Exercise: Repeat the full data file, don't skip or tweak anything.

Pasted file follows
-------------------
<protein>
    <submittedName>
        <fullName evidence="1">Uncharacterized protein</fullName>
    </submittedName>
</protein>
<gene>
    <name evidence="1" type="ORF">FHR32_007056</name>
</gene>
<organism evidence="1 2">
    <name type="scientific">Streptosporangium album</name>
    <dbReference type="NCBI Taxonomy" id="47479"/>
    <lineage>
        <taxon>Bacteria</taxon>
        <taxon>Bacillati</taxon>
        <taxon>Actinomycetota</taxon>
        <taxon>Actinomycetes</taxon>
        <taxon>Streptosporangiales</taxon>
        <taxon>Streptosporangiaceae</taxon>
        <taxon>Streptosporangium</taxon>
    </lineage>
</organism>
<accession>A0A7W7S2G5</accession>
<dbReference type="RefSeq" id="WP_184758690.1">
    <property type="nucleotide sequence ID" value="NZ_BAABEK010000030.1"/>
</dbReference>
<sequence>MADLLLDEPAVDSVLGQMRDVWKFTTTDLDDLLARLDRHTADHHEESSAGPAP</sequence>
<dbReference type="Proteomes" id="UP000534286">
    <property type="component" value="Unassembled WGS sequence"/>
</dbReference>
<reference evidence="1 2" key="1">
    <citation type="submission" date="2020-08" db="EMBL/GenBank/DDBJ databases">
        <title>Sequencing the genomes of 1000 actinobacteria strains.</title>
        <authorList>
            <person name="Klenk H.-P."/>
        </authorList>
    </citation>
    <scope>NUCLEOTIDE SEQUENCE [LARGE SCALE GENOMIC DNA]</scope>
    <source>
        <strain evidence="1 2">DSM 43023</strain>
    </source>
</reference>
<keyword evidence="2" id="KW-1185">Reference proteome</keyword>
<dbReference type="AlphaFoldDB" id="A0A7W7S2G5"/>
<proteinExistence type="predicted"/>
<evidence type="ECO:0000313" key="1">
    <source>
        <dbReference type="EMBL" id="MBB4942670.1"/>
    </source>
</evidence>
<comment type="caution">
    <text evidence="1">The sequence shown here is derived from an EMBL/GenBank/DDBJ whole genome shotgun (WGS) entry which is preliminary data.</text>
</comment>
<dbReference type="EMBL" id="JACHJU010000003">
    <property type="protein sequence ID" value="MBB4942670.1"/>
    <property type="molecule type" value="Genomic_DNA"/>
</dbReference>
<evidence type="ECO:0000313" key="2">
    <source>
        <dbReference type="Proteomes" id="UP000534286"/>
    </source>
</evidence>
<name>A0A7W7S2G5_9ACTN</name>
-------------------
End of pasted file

<protein>
    <submittedName>
        <fullName evidence="1">Uncharacterized protein</fullName>
    </submittedName>
</protein>
<gene>
    <name evidence="1" type="ORF">FHR32_007056</name>
</gene>
<organism evidence="1 2">
    <name type="scientific">Streptosporangium album</name>
    <dbReference type="NCBI Taxonomy" id="47479"/>
    <lineage>
        <taxon>Bacteria</taxon>
        <taxon>Bacillati</taxon>
        <taxon>Actinomycetota</taxon>
        <taxon>Actinomycetes</taxon>
        <taxon>Streptosporangiales</taxon>
        <taxon>Streptosporangiaceae</taxon>
        <taxon>Streptosporangium</taxon>
    </lineage>
</organism>
<accession>A0A7W7S2G5</accession>
<dbReference type="RefSeq" id="WP_184758690.1">
    <property type="nucleotide sequence ID" value="NZ_BAABEK010000030.1"/>
</dbReference>
<sequence>MADLLLDEPAVDSVLGQMRDVWKFTTTDLDDLLARLDRHTADHHEESSAGPAP</sequence>
<dbReference type="Proteomes" id="UP000534286">
    <property type="component" value="Unassembled WGS sequence"/>
</dbReference>
<reference evidence="1 2" key="1">
    <citation type="submission" date="2020-08" db="EMBL/GenBank/DDBJ databases">
        <title>Sequencing the genomes of 1000 actinobacteria strains.</title>
        <authorList>
            <person name="Klenk H.-P."/>
        </authorList>
    </citation>
    <scope>NUCLEOTIDE SEQUENCE [LARGE SCALE GENOMIC DNA]</scope>
    <source>
        <strain evidence="1 2">DSM 43023</strain>
    </source>
</reference>
<keyword evidence="2" id="KW-1185">Reference proteome</keyword>
<dbReference type="AlphaFoldDB" id="A0A7W7S2G5"/>
<proteinExistence type="predicted"/>
<evidence type="ECO:0000313" key="1">
    <source>
        <dbReference type="EMBL" id="MBB4942670.1"/>
    </source>
</evidence>
<comment type="caution">
    <text evidence="1">The sequence shown here is derived from an EMBL/GenBank/DDBJ whole genome shotgun (WGS) entry which is preliminary data.</text>
</comment>
<dbReference type="EMBL" id="JACHJU010000003">
    <property type="protein sequence ID" value="MBB4942670.1"/>
    <property type="molecule type" value="Genomic_DNA"/>
</dbReference>
<evidence type="ECO:0000313" key="2">
    <source>
        <dbReference type="Proteomes" id="UP000534286"/>
    </source>
</evidence>
<name>A0A7W7S2G5_9ACTN</name>